–Published in January by Europa Editions. 176 pages. $15.00

“The Seventh Day” by Yu Hua

knopfdoubleday.com

knopfdoubleday.com

Hua’s fifth novel is fantastic in both senses of the word, but provides a sharp look at the vagaries of contemporary China. Its narrator, Yang Fei, finds himself deceased after a restaurant fire. Lacking money for a burial plot, the 41-year-old resident of Beijing wanders the land of the unburied in search of his adoptive father. There, he meets others who either lack the means for a plot or are putting off their eternal rest, including a couple killed when their apartment was demolished; his ex-wife, a businesswoman who slit her wrists while under investigation for fraud; and 27 fetuses and babies who were classified as medical waste and dumped in a river. Through the stories of the unburied, Hua deftly portrays the love and turbulence of relationships in which people have little but each other, and the inequality (even in death) between the beneficiaries of China’s economic rise and those it has missed or trod underfoot. Such inequality is made strikingly clear when Yang visits the crematorium between life and death, where VIPs get comfortable armchairs while commoners are consigned to plastic chairs: “Whereas the VIP section was focused on the relative expense of the crematees’ garments and urns, among the plastic chairs the focus was more on who got the best value for the money.”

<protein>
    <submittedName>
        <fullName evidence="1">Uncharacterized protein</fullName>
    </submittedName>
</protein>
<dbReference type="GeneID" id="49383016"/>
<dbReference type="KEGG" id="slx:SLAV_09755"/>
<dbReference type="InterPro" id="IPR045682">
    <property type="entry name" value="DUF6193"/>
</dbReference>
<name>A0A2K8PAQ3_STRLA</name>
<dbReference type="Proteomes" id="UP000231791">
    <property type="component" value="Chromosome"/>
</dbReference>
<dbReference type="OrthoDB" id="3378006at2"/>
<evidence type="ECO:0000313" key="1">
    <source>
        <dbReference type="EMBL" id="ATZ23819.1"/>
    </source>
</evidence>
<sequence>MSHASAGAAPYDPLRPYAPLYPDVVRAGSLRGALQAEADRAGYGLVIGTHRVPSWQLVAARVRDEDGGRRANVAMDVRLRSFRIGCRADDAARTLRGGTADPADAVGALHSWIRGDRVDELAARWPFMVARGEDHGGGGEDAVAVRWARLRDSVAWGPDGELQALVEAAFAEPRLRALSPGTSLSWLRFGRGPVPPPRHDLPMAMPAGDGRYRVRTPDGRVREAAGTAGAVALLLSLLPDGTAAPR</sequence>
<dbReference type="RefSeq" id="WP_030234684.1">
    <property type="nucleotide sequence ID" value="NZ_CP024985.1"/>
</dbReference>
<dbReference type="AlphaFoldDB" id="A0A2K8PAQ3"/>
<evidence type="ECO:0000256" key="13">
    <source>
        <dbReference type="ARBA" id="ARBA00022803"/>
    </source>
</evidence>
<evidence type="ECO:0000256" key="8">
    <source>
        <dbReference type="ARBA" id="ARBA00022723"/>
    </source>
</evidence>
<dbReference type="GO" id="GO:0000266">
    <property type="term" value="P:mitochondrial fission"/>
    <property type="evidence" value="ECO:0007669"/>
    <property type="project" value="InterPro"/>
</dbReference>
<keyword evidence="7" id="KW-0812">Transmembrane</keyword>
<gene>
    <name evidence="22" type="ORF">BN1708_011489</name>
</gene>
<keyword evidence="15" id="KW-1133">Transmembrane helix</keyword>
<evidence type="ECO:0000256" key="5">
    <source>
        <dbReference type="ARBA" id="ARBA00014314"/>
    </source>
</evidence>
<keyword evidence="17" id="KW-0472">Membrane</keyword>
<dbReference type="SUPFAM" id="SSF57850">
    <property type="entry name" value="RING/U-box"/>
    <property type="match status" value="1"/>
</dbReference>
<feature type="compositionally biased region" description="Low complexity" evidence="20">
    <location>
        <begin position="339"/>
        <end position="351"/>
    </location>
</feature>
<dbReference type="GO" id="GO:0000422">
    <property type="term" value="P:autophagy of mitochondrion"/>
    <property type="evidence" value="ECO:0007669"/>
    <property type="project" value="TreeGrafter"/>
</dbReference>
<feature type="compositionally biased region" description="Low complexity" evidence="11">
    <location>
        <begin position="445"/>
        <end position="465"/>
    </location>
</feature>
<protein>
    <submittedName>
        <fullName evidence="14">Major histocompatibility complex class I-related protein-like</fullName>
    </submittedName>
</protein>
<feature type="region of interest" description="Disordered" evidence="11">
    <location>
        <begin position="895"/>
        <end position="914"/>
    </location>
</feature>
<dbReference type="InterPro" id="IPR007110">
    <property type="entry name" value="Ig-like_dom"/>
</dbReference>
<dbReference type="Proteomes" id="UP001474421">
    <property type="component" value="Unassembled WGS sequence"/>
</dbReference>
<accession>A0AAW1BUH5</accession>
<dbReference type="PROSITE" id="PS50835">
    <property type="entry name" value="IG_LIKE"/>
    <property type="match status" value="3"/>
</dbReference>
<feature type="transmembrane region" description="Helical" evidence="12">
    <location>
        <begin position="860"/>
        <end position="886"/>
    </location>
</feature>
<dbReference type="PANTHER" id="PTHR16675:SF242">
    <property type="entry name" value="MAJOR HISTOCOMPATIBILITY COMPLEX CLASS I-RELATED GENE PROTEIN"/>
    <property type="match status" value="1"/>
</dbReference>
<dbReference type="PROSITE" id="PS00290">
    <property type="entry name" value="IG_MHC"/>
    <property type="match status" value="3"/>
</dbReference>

–Published January 13th by Pantheon Press. Translated from the Chinese by Allan H. Barr. 213 pages. $25

Nothing That is Hidden

sohopress.com

sohopress.com

For all its glory, Nineteen-Eighty Four is not a particularly artful novel. Especially in contrast with Orwell’s journalism, it’s painfully blunt, hammering in the same point again and again at the expense of its narrative.

And yet, it endures. Though it trips over itself to do so, the novel reminds us that truth is sacred and must be guarded. Facts can’t be warped by power or torture as humans can, but they can be hidden and replaced, which is just as bad.

Though the novels’ settings and voices are incomparable, Okey Ndibe’s Arrows of Rain falls in the same tradition: its rough edges and simplicity are utterly forgivable in the face of its relentless advocacy for truth. (The novel was originally published in 2000 as part of the Heinemann African Writers Series; Soho Press is now making it available to a wider audience.)